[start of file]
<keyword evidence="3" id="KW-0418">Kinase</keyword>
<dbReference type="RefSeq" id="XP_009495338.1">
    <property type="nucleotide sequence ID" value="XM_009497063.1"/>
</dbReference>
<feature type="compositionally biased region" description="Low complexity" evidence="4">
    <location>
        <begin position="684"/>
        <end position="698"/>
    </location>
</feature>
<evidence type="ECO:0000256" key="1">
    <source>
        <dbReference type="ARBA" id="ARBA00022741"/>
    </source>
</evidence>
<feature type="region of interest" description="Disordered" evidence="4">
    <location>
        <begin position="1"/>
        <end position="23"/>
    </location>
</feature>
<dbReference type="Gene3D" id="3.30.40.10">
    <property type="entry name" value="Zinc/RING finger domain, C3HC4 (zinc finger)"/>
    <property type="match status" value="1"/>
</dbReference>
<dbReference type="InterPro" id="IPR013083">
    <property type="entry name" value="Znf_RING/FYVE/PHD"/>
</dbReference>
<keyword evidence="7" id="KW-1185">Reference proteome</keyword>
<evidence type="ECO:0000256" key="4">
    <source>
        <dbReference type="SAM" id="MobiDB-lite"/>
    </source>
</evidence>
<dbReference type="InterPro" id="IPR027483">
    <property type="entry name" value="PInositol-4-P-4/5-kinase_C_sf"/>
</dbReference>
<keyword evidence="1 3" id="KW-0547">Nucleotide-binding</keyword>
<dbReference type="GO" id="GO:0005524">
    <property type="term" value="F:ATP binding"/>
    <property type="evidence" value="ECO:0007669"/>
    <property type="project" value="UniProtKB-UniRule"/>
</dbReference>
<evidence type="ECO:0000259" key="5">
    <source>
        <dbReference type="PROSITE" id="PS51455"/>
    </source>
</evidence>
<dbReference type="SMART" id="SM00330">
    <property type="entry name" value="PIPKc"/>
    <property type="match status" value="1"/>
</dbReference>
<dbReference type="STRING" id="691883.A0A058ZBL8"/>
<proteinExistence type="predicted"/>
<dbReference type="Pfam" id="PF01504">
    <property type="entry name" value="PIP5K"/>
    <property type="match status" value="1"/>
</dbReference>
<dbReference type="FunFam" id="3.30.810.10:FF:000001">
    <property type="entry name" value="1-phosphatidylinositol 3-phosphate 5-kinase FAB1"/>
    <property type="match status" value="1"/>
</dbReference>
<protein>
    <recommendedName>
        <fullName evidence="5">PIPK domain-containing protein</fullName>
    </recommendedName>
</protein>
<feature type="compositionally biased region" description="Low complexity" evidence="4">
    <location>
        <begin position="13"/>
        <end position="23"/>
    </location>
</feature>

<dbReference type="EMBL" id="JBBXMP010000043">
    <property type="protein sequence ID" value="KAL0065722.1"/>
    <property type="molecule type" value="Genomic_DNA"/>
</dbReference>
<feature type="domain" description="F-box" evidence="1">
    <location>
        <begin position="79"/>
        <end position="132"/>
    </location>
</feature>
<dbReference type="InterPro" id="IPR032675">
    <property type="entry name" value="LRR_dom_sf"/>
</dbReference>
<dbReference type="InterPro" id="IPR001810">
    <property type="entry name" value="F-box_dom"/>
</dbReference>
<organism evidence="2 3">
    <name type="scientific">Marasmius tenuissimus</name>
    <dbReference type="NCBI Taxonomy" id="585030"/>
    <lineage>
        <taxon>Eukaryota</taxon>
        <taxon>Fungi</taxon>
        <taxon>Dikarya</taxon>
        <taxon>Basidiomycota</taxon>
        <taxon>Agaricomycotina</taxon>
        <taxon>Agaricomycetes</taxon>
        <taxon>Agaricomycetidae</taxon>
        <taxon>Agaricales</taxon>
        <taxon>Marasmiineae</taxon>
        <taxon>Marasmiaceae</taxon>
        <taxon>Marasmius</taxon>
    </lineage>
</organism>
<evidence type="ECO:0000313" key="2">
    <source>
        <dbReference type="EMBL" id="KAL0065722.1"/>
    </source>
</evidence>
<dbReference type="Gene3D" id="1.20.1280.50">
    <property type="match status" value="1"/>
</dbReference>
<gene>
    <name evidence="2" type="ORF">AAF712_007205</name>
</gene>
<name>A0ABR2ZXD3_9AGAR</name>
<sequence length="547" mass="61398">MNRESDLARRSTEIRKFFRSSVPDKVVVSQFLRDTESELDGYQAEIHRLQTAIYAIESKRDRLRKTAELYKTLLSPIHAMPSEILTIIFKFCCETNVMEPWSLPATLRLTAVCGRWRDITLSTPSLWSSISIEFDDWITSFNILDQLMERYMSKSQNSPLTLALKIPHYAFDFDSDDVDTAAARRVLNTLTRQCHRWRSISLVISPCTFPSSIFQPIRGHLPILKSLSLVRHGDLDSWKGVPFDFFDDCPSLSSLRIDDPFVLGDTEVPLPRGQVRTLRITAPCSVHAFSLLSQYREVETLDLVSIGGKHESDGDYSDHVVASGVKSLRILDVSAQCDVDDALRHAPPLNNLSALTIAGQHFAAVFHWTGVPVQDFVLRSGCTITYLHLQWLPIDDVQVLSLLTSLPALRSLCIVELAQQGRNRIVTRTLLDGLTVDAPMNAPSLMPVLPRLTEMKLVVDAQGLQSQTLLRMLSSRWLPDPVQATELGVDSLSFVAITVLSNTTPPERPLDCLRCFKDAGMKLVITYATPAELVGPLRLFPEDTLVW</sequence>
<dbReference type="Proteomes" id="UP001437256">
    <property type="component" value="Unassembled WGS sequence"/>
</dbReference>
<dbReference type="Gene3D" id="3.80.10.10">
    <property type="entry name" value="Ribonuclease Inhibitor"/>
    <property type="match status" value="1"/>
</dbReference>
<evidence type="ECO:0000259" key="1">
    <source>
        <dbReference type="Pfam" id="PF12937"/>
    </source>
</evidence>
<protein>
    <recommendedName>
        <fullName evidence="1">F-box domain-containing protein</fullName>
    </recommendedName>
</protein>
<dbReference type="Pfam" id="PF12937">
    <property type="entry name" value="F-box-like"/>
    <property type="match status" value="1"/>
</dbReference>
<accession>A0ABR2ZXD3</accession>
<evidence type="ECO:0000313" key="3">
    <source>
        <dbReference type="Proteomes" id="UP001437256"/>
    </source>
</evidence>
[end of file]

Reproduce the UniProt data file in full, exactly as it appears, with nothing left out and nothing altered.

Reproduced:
<keyword evidence="3" id="KW-0418">Kinase</keyword>
<dbReference type="RefSeq" id="XP_009495338.1">
    <property type="nucleotide sequence ID" value="XM_009497063.1"/>
</dbReference>
<feature type="compositionally biased region" description="Low complexity" evidence="4">
    <location>
        <begin position="684"/>
        <end position="698"/>
    </location>
</feature>
<evidence type="ECO:0000256" key="1">
    <source>
        <dbReference type="ARBA" id="ARBA00022741"/>
    </source>
</evidence>
<feature type="region of interest" description="Disordered" evidence="4">
    <location>
        <begin position="1"/>
        <end position="23"/>
    </location>
</feature>
<dbReference type="Gene3D" id="3.30.40.10">
    <property type="entry name" value="Zinc/RING finger domain, C3HC4 (zinc finger)"/>
    <property type="match status" value="1"/>
</dbReference>
<dbReference type="InterPro" id="IPR013083">
    <property type="entry name" value="Znf_RING/FYVE/PHD"/>
</dbReference>
<keyword evidence="7" id="KW-1185">Reference proteome</keyword>
<evidence type="ECO:0000256" key="4">
    <source>
        <dbReference type="SAM" id="MobiDB-lite"/>
    </source>
</evidence>
<dbReference type="InterPro" id="IPR027483">
    <property type="entry name" value="PInositol-4-P-4/5-kinase_C_sf"/>
</dbReference>
<keyword evidence="1 3" id="KW-0547">Nucleotide-binding</keyword>
<dbReference type="GO" id="GO:0005524">
    <property type="term" value="F:ATP binding"/>
    <property type="evidence" value="ECO:0007669"/>
    <property type="project" value="UniProtKB-UniRule"/>
</dbReference>
<evidence type="ECO:0000259" key="5">
    <source>
        <dbReference type="PROSITE" id="PS51455"/>
    </source>
</evidence>
<dbReference type="SMART" id="SM00330">
    <property type="entry name" value="PIPKc"/>
    <property type="match status" value="1"/>
</dbReference>
<dbReference type="STRING" id="691883.A0A058ZBL8"/>
<proteinExistence type="predicted"/>
<dbReference type="Pfam" id="PF01504">
    <property type="entry name" value="PIP5K"/>
    <property type="match status" value="1"/>
</dbReference>
<dbReference type="FunFam" id="3.30.810.10:FF:000001">
    <property type="entry name" value="1-phosphatidylinositol 3-phosphate 5-kinase FAB1"/>
    <property type="match status" value="1"/>
</dbReference>
<protein>
    <recommendedName>
        <fullName evidence="5">PIPK domain-containing protein</fullName>
    </recommendedName>
</protein>
<feature type="compositionally biased region" description="Low complexity" evidence="4">
    <location>
        <begin position="13"/>
        <end position="23"/>
    </location>
</feature>

<dbReference type="EMBL" id="JBBXMP010000043">
    <property type="protein sequence ID" value="KAL0065722.1"/>
    <property type="molecule type" value="Genomic_DNA"/>
</dbReference>
<feature type="domain" description="F-box" evidence="1">
    <location>
        <begin position="79"/>
        <end position="132"/>
    </location>
</feature>
<dbReference type="InterPro" id="IPR032675">
    <property type="entry name" value="LRR_dom_sf"/>
</dbReference>
<dbReference type="InterPro" id="IPR001810">
    <property type="entry name" value="F-box_dom"/>
</dbReference>
<organism evidence="2 3">
    <name type="scientific">Marasmius tenuissimus</name>
    <dbReference type="NCBI Taxonomy" id="585030"/>
    <lineage>
        <taxon>Eukaryota</taxon>
        <taxon>Fungi</taxon>
        <taxon>Dikarya</taxon>
        <taxon>Basidiomycota</taxon>
        <taxon>Agaricomycotina</taxon>
        <taxon>Agaricomycetes</taxon>
        <taxon>Agaricomycetidae</taxon>
        <taxon>Agaricales</taxon>
        <taxon>Marasmiineae</taxon>
        <taxon>Marasmiaceae</taxon>
        <taxon>Marasmius</taxon>
    </lineage>
</organism>
<evidence type="ECO:0000313" key="2">
    <source>
        <dbReference type="EMBL" id="KAL0065722.1"/>
    </source>
</evidence>
<dbReference type="Gene3D" id="1.20.1280.50">
    <property type="match status" value="1"/>
</dbReference>
<gene>
    <name evidence="2" type="ORF">AAF712_007205</name>
</gene>
<name>A0ABR2ZXD3_9AGAR</name>
<sequence length="547" mass="61398">MNRESDLARRSTEIRKFFRSSVPDKVVVSQFLRDTESELDGYQAEIHRLQTAIYAIESKRDRLRKTAELYKTLLSPIHAMPSEILTIIFKFCCETNVMEPWSLPATLRLTAVCGRWRDITLSTPSLWSSISIEFDDWITSFNILDQLMERYMSKSQNSPLTLALKIPHYAFDFDSDDVDTAAARRVLNTLTRQCHRWRSISLVISPCTFPSSIFQPIRGHLPILKSLSLVRHGDLDSWKGVPFDFFDDCPSLSSLRIDDPFVLGDTEVPLPRGQVRTLRITAPCSVHAFSLLSQYREVETLDLVSIGGKHESDGDYSDHVVASGVKSLRILDVSAQCDVDDALRHAPPLNNLSALTIAGQHFAAVFHWTGVPVQDFVLRSGCTITYLHLQWLPIDDVQVLSLLTSLPALRSLCIVELAQQGRNRIVTRTLLDGLTVDAPMNAPSLMPVLPRLTEMKLVVDAQGLQSQTLLRMLSSRWLPDPVQATELGVDSLSFVAITVLSNTTPPERPLDCLRCFKDAGMKLVITYATPAELVGPLRLFPEDTLVW</sequence>
<dbReference type="Proteomes" id="UP001437256">
    <property type="component" value="Unassembled WGS sequence"/>
</dbReference>
<dbReference type="Gene3D" id="3.80.10.10">
    <property type="entry name" value="Ribonuclease Inhibitor"/>
    <property type="match status" value="1"/>
</dbReference>
<evidence type="ECO:0000259" key="1">
    <source>
        <dbReference type="Pfam" id="PF12937"/>
    </source>
</evidence>
<protein>
    <recommendedName>
        <fullName evidence="1">F-box domain-containing protein</fullName>
    </recommendedName>
</protein>
<dbReference type="Pfam" id="PF12937">
    <property type="entry name" value="F-box-like"/>
    <property type="match status" value="1"/>
</dbReference>
<accession>A0ABR2ZXD3</accession>
<evidence type="ECO:0000313" key="3">
    <source>
        <dbReference type="Proteomes" id="UP001437256"/>
    </source>
</evidence>